The Purloined Prophecy — Chapter I

Chapter I

Present Day

Something like a tidal wave of relief washed over General Titus Melamed, retired Commander of the Navarian armies, as he crested the rolling hills that surrounded his land. His home. It had been a grueling journey across the plains that separated Navah from the north of Midvar. A month of dingy inns and sleepless nights. A month of bread too dry and wine too sour. A month of nothing on his mind but starting over.

His horse crested the last hill that separated the wilderness from his land—the land he had inherited at the too-young age of eighteen. His parents had died of the sickness that had spread too quickly through the land, leaving him with nothing but responsibilities. No wonder he had sold his soul to King Derrick. To fight. To win. He had nothing else and wanted nothing else.

The moment his foot hit the earth beneath him upon dismounting his trusted steed, he fell to his knees, breathing deeply, releasing a solemn tear.

He picked up a fistful of dirt, the grit and pebbles grinding against his hand as he let it escape, floating on the breeze like a phantom. The familiar air smelled of summer and sun, cypress and mountain cedar, persimmon and pomegranate. The Midvarish skies shone with lazy vanilla light, the dusk slowly showing her splendor, dancing in a riot of pinks and coppers like a fire waiting to consume the day with one glorious final stand.

Home.

The manor was just as he remembered. Moderately-sized. Nothing too ostentatious, but certainly no shack or cottage. “Just right,” Penelope had always called it. The gray stones were covered in moss and lichens, with vines climbing up the walls like spindly green arms reaching for the realm of the gods.
Inviting, that’s what it was. Like a long-lost friend.

She must have caught sight of him before he saw her, for after his eyes had finished surveying the house, the land, he spotted his wife, standing in the front door, looking directly at him. He was too far away to read her expression, but she stood stock-still—a monument to bygone times.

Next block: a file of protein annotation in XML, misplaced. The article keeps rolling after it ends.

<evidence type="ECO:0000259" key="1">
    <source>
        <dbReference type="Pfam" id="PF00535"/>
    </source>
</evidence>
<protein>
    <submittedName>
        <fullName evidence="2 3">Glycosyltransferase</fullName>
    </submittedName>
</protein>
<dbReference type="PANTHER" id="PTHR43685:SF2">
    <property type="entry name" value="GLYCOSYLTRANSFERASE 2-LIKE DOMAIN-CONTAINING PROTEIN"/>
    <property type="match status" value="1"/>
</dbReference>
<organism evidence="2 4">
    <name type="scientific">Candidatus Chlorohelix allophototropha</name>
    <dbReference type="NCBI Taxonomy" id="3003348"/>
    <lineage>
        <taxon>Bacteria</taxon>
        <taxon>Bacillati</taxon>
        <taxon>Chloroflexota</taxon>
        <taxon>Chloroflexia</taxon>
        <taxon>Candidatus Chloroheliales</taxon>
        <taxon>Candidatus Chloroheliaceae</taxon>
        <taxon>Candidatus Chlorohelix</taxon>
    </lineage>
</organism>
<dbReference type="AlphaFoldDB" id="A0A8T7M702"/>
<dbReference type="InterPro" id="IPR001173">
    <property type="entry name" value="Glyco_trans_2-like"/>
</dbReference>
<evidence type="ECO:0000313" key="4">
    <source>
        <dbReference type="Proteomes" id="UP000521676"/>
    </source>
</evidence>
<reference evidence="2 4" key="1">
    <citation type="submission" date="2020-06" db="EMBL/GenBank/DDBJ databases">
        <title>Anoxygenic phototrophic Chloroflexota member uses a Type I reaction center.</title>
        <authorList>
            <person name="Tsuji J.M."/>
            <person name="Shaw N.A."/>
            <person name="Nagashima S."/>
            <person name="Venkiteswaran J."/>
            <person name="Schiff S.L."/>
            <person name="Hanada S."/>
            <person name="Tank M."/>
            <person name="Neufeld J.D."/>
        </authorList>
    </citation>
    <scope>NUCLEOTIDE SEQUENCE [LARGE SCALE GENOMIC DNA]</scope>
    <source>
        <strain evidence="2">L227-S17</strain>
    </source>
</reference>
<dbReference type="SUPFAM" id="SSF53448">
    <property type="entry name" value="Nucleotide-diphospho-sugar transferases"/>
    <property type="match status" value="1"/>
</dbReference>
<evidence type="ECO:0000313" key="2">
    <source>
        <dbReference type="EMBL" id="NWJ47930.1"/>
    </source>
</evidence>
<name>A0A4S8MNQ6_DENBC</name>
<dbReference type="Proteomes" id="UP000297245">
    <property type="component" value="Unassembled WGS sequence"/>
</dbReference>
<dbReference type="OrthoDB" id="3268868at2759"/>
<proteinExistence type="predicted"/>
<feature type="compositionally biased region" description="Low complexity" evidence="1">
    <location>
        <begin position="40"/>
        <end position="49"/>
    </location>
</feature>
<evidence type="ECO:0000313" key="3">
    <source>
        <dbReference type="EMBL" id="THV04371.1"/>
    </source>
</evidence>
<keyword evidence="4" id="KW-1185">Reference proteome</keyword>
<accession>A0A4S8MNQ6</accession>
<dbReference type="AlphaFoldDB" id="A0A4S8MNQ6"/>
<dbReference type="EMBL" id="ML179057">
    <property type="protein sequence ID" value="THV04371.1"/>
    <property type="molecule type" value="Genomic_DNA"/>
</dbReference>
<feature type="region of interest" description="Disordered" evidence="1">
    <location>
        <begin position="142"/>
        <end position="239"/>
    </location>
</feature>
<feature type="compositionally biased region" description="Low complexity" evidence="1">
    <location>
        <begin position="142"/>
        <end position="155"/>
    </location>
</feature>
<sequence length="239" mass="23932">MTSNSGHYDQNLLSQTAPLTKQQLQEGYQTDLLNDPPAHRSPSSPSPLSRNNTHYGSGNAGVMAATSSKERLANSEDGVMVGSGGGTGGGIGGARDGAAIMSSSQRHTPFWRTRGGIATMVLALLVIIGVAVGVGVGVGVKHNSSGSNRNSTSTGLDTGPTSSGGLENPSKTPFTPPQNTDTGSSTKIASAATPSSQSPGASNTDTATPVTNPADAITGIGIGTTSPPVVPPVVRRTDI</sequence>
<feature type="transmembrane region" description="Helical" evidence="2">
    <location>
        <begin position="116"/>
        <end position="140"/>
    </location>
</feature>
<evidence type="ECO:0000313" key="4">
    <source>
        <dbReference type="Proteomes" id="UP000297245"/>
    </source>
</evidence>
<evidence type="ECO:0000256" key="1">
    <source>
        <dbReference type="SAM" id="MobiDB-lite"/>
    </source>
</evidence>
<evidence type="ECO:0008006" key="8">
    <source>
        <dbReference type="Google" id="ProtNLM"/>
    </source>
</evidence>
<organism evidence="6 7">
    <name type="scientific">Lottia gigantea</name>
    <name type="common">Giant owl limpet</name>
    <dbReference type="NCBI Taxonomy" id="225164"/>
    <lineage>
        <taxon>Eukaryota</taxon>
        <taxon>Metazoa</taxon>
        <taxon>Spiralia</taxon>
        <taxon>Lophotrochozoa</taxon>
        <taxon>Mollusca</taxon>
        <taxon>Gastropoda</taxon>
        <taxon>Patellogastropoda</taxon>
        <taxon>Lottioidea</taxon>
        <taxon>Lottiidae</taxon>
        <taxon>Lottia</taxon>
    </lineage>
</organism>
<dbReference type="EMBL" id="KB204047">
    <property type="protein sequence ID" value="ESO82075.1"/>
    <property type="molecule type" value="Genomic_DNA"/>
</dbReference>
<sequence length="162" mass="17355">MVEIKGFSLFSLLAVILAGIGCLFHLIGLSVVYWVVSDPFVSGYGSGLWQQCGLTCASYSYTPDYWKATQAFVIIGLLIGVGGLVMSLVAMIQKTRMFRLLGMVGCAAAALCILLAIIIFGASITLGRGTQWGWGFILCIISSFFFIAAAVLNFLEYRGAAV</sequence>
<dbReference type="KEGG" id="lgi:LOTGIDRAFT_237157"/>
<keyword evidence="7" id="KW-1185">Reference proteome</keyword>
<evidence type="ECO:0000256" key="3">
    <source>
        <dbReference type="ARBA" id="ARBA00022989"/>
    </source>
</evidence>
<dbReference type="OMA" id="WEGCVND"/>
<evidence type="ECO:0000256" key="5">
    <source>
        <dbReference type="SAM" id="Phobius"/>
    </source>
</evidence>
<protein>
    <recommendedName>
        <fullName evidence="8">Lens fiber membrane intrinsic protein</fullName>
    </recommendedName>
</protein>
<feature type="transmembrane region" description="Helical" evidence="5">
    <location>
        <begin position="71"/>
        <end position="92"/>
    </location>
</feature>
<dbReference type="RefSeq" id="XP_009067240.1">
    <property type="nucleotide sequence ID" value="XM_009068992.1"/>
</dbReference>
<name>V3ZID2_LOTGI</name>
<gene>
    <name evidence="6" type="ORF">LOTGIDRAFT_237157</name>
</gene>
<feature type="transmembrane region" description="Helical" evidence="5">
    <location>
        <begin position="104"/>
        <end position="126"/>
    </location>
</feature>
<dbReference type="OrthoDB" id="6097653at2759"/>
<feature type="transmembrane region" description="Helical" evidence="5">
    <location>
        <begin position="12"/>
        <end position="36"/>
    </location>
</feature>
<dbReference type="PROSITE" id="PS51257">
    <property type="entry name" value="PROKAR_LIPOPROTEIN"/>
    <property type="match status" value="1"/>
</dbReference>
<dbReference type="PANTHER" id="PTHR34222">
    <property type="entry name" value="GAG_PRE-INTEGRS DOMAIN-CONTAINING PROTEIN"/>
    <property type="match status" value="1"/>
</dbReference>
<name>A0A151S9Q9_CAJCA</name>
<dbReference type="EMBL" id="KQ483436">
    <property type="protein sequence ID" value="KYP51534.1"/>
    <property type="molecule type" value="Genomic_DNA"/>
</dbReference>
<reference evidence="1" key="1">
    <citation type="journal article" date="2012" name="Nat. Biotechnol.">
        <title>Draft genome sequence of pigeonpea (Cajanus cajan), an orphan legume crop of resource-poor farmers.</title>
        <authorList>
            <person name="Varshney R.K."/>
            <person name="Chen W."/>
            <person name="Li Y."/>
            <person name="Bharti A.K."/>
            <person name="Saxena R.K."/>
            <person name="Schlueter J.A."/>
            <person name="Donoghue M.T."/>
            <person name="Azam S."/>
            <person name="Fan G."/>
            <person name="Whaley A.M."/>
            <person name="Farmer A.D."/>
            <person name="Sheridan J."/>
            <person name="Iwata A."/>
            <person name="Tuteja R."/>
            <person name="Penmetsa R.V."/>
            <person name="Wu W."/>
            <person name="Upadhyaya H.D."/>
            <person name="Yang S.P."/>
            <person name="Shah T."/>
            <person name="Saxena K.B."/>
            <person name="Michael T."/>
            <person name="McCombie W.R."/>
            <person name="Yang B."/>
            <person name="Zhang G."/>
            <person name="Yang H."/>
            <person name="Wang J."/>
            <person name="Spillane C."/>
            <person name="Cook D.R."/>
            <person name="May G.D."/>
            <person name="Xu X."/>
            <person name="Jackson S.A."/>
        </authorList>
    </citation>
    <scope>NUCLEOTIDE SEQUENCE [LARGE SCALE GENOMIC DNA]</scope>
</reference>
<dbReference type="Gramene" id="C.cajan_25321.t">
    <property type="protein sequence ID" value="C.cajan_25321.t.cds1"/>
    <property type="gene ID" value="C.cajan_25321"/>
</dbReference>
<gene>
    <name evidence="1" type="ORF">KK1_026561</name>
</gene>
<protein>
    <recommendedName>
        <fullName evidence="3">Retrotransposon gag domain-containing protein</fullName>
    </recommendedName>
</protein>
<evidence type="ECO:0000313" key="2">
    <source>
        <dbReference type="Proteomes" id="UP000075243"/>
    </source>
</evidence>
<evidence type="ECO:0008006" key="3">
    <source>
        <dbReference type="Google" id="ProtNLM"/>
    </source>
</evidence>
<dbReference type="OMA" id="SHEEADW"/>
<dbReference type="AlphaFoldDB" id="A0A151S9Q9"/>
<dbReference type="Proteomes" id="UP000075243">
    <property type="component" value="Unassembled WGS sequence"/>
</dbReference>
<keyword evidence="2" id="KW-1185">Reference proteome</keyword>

No matter how glad he was to be back, he would never know if she shared in his gladness until he faced her. Would she forgive all those years of neglect? Of pushing her aside for the king’s duties? Would she ever trust him?

Perhaps the most worrisome question of all—would all of his sins come back to haunt him? How would the gods make him pay for his treachery?

The questions weighed heavier and heavier with each step he took to the house, to her, to his future. The future that he had clung to like a rock in storm. The future that had gotten him through the last few months—a light in the darkness. The future that suddenly seemed full of shadows and doubt.

She, too, began to walk to him. Slowly, tentatively. Every step closer tore at him in a way he hadn’t expected.
Penelope. Wife or enemy?

Yes, she had stayed. But why? Out of hope? Or spite?

It might have been an eternity before they reached each other. An eternity of steps crunching across the expanse of summer grasses between them. Fitting, he thought, that his final steps toward her should feel like dragging an anvil behind him, the weight of nearly twenty years of regret and stupidity a vice that would surely determine his fate.

He froze, taking her in. Her long auburn hair pulled into an intricate chignon at the nape of her neck. Her gown falling around her like a field of poppies. There was a little more silver at her temples than he had remembered. Then again, there was a lot more silver in his hair these days.

Beautiful, that’s what she was. Stunning. A shooting star streaking a dusky summer sky.

“You’re really here,” she said so quietly he almost missed it.

Her smile was tentative but true. And it was hope—hope that coursed through his veins like a summer wildfire. So he reached for her hand. “I missed you.”

She didn’t quite return the eagerness of his grip, her hand hardly clasping his. But he held on anyway.

“You look tired,” she said.

He touched the beard that had grown on his face since leaving Navah and looked down to his dirty clothes and mud-caked boots. He chuckled. “I think you’re being generous.”

She breathed a soft laugh, looking down to their clasped hands. When she finally met his eyes again, there was silver lining hers. So Titus threw caution to the wind and took his wife in his arms, holding her close. To his surprise, she returned the embrace, her breath warm on his neck.

“I missed you, too,” she whispered.

He breathed deeply, relaxing at the feel of her in his arms, taking in her sweet scent, the way her stray auburn tendrils tickled his neck in the breeze. “It’s been too long.”

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